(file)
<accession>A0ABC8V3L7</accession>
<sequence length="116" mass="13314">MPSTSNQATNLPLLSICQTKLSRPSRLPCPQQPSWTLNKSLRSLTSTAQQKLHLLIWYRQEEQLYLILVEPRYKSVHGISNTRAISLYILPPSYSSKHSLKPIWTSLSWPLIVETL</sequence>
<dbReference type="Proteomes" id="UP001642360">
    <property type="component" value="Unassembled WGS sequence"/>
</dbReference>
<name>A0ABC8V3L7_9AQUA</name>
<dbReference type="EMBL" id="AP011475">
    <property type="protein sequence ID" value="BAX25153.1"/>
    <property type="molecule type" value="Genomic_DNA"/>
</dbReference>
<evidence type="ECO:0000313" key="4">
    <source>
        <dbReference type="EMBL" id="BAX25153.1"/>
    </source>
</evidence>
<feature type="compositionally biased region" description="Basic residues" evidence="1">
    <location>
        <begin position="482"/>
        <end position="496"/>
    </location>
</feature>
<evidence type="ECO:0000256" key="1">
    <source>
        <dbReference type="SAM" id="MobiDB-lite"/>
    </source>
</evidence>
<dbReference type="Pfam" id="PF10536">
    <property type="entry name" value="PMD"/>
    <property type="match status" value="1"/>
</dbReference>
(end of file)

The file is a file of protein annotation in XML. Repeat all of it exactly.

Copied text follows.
<accession>A0ABC8V3L7</accession>
<sequence length="116" mass="13314">MPSTSNQATNLPLLSICQTKLSRPSRLPCPQQPSWTLNKSLRSLTSTAQQKLHLLIWYRQEEQLYLILVEPRYKSVHGISNTRAISLYILPPSYSSKHSLKPIWTSLSWPLIVETL</sequence>
<dbReference type="Proteomes" id="UP001642360">
    <property type="component" value="Unassembled WGS sequence"/>
</dbReference>
<name>A0ABC8V3L7_9AQUA</name>
<dbReference type="EMBL" id="AP011475">
    <property type="protein sequence ID" value="BAX25153.1"/>
    <property type="molecule type" value="Genomic_DNA"/>
</dbReference>
<evidence type="ECO:0000313" key="4">
    <source>
        <dbReference type="EMBL" id="BAX25153.1"/>
    </source>
</evidence>
<feature type="compositionally biased region" description="Basic residues" evidence="1">
    <location>
        <begin position="482"/>
        <end position="496"/>
    </location>
</feature>
<evidence type="ECO:0000256" key="1">
    <source>
        <dbReference type="SAM" id="MobiDB-lite"/>
    </source>
</evidence>
<dbReference type="Pfam" id="PF10536">
    <property type="entry name" value="PMD"/>
    <property type="match status" value="1"/>
</dbReference>